Earlier on January 2, the Energy Ministry tried to explain that the new electronic trade system for LPG had caused the sudden hike from KZT 60 to 120 (from USD 0.14 to 0.28) per liter. The explanation, however, could not convince local residents, who had long suspected that the energy elites of the hydrocarbon-rich regions were fixing prices in an effort to garner higher profits.

Suspicions of corruption, diminishing purchasing power, and galloping inflation were all factors in turning the “gas protest” into a full-fledged mass unrest.

On January 4, residents across the country called for the end of the regime established by former President Nursultan Nazarbayev, the establishment of a parliamentary republic, and an end to widespread corruption. Kazakhstan ranks among the worst in Transparency International's Corruption Perception Index.

Political commentator Dosym Satpayev said on Facebook that this is a sign of a crumbling political system.

Политическая система, которая десятилетиями формировалась вокруг желания угодить одному человеку, трещит по швам. […] И власть больше всего в этой ситуации пугает та солидарность с жанаозенцами, которую проявили жители других регионов страны, так как это противоречит ее правилу “разделяй и властвуй”.

The political system, which for decades was crafted around the desire to please one person, is bursting at the seams. […] And in this situation the authorities are mostly afraid of the solidarity with the Zhanaozen people shown by the residents of other regions of the country, since this contradicts its policy of “divide and rule.”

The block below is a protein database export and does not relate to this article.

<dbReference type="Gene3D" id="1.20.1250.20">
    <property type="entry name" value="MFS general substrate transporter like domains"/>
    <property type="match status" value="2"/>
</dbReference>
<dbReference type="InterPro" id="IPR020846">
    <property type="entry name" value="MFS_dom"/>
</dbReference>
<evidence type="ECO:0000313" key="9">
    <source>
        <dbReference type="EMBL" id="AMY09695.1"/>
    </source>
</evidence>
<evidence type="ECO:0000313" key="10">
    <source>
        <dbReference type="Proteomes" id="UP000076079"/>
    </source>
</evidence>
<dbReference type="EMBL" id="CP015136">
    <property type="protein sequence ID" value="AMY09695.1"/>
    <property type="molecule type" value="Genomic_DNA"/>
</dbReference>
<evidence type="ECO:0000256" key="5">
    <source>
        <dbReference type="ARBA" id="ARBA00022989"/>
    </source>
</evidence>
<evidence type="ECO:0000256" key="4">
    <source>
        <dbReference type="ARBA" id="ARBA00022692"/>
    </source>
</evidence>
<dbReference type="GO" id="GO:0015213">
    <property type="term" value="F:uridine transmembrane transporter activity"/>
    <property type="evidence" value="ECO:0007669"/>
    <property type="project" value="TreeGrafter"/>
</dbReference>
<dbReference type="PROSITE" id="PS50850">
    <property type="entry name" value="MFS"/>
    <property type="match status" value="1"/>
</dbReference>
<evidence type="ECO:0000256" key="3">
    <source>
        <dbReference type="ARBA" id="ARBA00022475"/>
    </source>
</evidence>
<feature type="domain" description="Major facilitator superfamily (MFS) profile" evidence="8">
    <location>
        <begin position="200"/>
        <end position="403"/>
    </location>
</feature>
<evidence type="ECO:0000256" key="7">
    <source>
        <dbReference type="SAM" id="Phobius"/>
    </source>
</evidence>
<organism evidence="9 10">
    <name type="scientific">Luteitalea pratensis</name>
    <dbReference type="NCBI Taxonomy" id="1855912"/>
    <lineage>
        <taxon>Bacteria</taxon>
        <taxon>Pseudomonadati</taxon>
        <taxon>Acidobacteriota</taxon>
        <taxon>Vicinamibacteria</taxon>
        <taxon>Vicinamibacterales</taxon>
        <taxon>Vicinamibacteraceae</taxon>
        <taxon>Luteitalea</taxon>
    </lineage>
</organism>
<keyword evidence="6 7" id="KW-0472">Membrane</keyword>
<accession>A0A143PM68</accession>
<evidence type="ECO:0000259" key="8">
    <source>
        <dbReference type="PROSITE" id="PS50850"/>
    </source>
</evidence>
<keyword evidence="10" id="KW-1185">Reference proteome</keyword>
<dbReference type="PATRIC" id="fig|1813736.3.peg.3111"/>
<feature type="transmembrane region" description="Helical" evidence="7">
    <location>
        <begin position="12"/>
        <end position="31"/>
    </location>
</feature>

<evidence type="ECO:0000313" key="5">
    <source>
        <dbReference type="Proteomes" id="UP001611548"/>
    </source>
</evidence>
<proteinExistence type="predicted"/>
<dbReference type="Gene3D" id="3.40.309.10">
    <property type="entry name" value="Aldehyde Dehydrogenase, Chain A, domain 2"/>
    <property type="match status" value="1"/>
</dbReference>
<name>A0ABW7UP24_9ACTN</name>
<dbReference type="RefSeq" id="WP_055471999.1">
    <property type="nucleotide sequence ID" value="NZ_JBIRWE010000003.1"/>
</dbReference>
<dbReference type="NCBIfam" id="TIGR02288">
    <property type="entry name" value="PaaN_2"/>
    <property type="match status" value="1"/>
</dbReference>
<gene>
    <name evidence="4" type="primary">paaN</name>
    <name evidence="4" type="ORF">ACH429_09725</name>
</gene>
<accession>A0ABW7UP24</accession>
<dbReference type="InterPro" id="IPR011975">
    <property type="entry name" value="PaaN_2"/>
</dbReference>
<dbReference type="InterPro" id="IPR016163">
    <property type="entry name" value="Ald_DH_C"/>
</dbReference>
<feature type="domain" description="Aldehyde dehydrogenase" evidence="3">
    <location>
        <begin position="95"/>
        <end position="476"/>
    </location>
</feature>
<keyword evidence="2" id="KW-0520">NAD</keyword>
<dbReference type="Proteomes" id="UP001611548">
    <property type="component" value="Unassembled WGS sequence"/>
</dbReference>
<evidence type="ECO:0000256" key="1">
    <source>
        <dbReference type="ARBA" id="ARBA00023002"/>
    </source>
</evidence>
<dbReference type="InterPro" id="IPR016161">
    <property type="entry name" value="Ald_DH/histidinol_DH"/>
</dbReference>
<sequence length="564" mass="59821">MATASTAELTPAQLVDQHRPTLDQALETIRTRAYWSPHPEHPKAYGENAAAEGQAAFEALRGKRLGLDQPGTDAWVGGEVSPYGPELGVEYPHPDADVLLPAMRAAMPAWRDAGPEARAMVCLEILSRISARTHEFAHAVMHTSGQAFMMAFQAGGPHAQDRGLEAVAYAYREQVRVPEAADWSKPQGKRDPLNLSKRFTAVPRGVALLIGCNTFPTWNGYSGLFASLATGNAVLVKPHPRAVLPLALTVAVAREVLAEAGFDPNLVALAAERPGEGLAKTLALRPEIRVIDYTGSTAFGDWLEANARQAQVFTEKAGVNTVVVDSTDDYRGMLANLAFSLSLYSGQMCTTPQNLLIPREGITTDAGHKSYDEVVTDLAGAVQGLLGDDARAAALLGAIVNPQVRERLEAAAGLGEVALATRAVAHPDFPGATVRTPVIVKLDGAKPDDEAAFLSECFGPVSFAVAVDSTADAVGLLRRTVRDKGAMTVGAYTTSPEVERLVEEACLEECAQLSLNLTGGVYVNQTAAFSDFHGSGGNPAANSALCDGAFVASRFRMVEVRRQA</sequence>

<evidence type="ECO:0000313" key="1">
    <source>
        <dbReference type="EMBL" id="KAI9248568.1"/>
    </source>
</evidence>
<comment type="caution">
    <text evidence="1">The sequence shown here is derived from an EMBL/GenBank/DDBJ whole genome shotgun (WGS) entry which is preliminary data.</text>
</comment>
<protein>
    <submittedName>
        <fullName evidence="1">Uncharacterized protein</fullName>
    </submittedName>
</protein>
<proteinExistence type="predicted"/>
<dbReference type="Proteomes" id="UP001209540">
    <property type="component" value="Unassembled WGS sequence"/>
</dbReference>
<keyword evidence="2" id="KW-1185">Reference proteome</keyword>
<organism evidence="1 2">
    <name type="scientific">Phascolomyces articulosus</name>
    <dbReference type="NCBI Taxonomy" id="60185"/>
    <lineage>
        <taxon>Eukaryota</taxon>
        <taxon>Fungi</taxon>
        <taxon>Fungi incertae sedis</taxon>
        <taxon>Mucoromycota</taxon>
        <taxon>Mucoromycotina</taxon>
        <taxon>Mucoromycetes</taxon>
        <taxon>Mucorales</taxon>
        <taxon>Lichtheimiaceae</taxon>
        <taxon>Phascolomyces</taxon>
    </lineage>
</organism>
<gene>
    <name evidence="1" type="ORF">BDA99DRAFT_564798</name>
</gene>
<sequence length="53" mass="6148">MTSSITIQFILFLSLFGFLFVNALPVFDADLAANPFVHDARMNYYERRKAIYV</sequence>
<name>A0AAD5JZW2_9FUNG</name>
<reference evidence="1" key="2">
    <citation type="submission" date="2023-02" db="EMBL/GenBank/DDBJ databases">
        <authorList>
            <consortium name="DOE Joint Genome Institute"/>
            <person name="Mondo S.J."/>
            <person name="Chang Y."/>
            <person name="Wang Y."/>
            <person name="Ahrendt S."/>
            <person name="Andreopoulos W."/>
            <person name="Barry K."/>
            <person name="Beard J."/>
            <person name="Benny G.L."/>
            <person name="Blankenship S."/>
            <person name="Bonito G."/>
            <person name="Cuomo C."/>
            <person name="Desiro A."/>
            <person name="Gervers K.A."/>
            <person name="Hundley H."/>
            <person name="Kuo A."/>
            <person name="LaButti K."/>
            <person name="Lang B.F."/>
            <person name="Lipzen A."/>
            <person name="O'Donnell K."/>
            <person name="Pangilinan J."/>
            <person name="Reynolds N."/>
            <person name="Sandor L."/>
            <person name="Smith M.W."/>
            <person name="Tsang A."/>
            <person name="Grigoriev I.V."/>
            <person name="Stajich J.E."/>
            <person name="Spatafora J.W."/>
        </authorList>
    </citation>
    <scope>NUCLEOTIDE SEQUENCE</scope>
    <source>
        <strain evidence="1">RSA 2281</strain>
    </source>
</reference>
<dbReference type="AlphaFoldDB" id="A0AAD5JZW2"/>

One of the most-heard slogans at the protests was “Shal ket!” (Kazakh for “Old man go away!”), a not-so-veiled reference to Nazarbayev.

With inequality and poverty at the center, the protests gathered momentum and easily spread across various cities, despite internet blockages and travel restrictions. Most messaging applications and social media services were inaccessible near the protest sites. News websites that were reporting from the squares were also blocked (among them, Orda News and KazTAG).

In the afternoon of January 4, President Tokayev ordered that the price of LPG in Mangistau be reduced to KZT 50 per liter, below the previous KZT 60 threshold. In a stern televised statement, Tokayev later urged his fellow countrymen “not to succumb to internal and external provocations, which trigger euphoria at the rallies,” adding that “the government won't fall.”

That night, Mediazona reported that the emergency rooms in Almaty were filled with several dozen injured.

As the situation develops and the political environment in the country is affected by the shockwaves of the protests, Kazakhstan's leadership will have to find a way to grapple with its population's dire socio-economic problems.